B-to-b tech buyers are devoting more time than ever to research, according to ITSMA's recently released "How Buyers Consume Information Survey." Though much of this research happens online, buyers can't find all the information they need on the Web, the survey found. "Buyers are smarter, they are more self reliant, they have access to all kinds of information and, yes, the process starts online—but it doesn't stop there," said Julie Schwartz, senior VP-research and thought leadership at the association. More than 430 executives who purchase business or technology solutions valued at more than $500,000 participated in the Web survey. Schwartz spoke with BtoB about what the survey results say about the value of offline communication, and how marketers can help a company scale its network of subject matter experts.
BtoB: How is the way that b-to-b tech buyers approach the market changing?
Julie Schwartz: Over the last 10 years the amount of research has been increasing. We've now got this new kind of buyer, the b-to-b social buyer. Younger digital natives and now digital migrants are spending a lot more time doing research. And they're not just using social and online channels. Research is being done both online and offline. There is a lot of talk that 60% to 70% of the buying process is over before anyone speaks to sales. For some purchases that may be true, but we have to be careful not to paint everything with the same brush. We looked at large companies doing complex, high-stakes purchases. For those purchases, all of the research is not done online. If you're spending $6 million on a new system, you have to understand the product, the solution, the services in your particular environment. The only way you can learn that is by talking to people. The other research is not wrong; the danger is that you cannot apply the process you would use to buy office equipment to half-a-million-dollar solutions.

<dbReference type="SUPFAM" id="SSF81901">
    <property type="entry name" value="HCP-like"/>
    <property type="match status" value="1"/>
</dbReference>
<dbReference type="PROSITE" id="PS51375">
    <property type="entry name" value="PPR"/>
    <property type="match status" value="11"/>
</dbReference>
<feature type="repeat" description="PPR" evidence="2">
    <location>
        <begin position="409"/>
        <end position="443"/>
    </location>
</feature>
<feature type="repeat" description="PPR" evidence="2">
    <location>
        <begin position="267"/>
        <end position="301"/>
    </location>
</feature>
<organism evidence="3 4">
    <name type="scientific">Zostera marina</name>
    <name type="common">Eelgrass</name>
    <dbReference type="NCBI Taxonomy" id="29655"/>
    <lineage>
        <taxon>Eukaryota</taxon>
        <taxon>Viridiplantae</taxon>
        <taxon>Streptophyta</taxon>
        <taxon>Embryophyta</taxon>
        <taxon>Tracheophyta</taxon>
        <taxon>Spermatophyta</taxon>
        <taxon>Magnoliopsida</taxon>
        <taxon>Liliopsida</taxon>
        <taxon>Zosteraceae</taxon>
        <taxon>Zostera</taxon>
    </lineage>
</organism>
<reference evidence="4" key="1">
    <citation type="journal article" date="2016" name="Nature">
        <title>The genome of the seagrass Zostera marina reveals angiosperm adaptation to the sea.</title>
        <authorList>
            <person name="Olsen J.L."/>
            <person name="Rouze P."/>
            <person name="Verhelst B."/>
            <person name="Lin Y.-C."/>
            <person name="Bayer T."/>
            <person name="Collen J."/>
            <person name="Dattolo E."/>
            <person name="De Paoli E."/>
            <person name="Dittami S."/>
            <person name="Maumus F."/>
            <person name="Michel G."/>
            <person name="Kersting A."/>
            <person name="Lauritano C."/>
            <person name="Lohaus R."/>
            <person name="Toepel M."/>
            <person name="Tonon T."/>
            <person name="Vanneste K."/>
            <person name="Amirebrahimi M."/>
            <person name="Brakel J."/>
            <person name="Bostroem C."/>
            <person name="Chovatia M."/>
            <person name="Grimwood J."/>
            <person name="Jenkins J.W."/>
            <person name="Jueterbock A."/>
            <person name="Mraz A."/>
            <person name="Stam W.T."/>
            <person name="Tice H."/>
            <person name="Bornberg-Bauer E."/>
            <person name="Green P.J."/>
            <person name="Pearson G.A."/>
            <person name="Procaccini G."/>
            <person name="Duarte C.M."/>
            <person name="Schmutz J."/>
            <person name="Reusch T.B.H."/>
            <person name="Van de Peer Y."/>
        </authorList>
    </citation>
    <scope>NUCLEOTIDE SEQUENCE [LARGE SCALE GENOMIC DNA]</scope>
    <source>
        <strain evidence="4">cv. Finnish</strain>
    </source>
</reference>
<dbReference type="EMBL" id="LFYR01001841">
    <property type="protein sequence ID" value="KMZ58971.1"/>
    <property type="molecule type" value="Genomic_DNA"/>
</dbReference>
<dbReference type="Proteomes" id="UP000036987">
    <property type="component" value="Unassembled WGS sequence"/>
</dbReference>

BtoB: How early in the process should marketers incorporate face-to-face?
Schwartz: You'd be hard pressed to find a buyer who says they are in the purchase process when they are doing research. They are always doing research, because they need to keep up. We call this the epiphany stage. They're looking for a competitive advantage. At any point in time, something could trigger the realization that they have a problem that can be solved. Years ago most purchases were done during an RFP. We used to say that whichever vendor got in when the RFP was being written would be more likely to win the deal. You're shaping the need. We don't have RFPs anymore, outside of government and some other large-scale procurement situations. Now the people who get in early during the epiphany stage will be the ones most likely to win. They're shaping the realization of needs and solutions. It's important to build relationships early, even before a formal pursuit has begun.
BtoB: How does marketing help a company achieve that? Subject-matter experts represent both a popular and a finite resource.
Schwartz: Look at ways that you can scale them. On websites a lot of companies are putting a face and a name with content. It's not just a white paper. It's Mary Smith as the author of the white paper. She's available. Send her an email, call her, participate in a Twitter chat, read her blog. They're putting that face to the content and building that expert's personal brand. [Also] we've found that you can get sales people to act more like subject-matter experts. We talk about it as thought-leadership selling. Sales people are able to educate. Marketing has to help sales get up to speed on the buyers so they understand unique business imperatives. It's about marketing enabling sales, providing them with training and tools.